Under The Net – Iris Murdoch
READ FOR BOOKCLUB
Chosen by Jo
A 1954 book about struggling writer Jake Donaghue. Its mixture of the philosophical and picaresque makes it one of Murdoch’s most popular novels.
© “I loved the ridiculousness of Jake Donaghue’s rambling life of youthful irresponsibility – as far as main characters go he is definitely likeable despite his obvious failings. This book is packed with humorous situations (e.g. dog napping and pub crawls) as well as addressing philosophical questions (e.g. the trap of language) and the fast pace will keep you guessing about what will come next. Iris Murdoch constructs beautiful sentences and defines distinct characters. I loved this book but feel I need to read it again to fully understand and appreciate the philosophical themes as well as the topsy-turvy plot.” – Jo
© “Jack Donaghue exasperated and entertained me in equal measure – like all Murdochian characters!. A broke writer, always in search of a few pennies to buy a drink, Jake sponges off everyone in his life, bouncing around from one person to the next. A manuscript goes missing and the novel is set up around this great quest. Jake gets involved in a number of fantastical capers as he hunts it down, which are all laugh out loud and written with perfect timing and tension, but never predictable. A lot happens in what is a short novel. Setting is important as is timing, and Murdoch portrays the social climate of England and France in the 50s in realistic detail. Another wonderful read by Iris Murdoch.” – Rachel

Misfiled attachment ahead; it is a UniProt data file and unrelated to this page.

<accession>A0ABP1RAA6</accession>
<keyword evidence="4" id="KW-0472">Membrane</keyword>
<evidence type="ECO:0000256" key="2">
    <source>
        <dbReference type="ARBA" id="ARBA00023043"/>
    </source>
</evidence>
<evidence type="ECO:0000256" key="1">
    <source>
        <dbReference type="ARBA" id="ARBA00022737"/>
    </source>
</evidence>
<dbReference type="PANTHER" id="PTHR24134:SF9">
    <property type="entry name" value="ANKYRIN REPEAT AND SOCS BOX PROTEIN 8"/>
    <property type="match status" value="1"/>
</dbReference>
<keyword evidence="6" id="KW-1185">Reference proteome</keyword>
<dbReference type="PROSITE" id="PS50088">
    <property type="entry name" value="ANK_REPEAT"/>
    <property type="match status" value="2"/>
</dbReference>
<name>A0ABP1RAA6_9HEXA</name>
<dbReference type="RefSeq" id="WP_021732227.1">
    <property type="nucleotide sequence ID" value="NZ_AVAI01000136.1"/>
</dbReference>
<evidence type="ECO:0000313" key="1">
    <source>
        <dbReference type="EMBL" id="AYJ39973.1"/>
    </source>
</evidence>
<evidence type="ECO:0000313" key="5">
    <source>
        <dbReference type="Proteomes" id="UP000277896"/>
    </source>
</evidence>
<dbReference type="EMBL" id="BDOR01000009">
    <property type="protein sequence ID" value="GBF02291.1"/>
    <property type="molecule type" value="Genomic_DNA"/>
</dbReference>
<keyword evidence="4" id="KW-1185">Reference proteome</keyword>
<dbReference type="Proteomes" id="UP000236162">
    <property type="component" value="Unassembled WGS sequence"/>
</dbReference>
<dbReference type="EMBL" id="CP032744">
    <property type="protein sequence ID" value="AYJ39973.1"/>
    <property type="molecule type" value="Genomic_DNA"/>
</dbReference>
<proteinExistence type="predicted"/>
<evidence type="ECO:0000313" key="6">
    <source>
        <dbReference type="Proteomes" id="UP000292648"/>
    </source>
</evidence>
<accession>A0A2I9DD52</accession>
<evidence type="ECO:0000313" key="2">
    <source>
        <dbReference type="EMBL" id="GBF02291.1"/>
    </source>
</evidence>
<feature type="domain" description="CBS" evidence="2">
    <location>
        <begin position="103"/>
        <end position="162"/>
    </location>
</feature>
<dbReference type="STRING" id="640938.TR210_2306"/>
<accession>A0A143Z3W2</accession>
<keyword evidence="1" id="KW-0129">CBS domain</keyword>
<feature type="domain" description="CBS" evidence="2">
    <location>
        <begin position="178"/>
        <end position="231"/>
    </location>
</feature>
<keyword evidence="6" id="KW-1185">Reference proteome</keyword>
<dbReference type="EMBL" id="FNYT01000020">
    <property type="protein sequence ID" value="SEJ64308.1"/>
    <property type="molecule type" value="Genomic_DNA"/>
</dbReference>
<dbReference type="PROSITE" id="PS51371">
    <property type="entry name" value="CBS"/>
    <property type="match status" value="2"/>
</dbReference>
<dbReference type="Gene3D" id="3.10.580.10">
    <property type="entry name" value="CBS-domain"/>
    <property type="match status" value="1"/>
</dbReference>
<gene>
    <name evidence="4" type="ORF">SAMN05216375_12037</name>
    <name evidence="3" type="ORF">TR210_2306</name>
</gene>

© “A big and adventurous read – as a reader you’re taken along on a whirlwind with all sorts of implausible coincidences and twists and turns. Because it is Iris Murdoch though it’s all wonderfully done and thoroughly readable and enjoyable. The Sea, The Sea is still my favourite Iris Murdoch novel, but Under the Net was a great read. Mars the dog is a stand-out character.” – Suzy
Chatto & Windus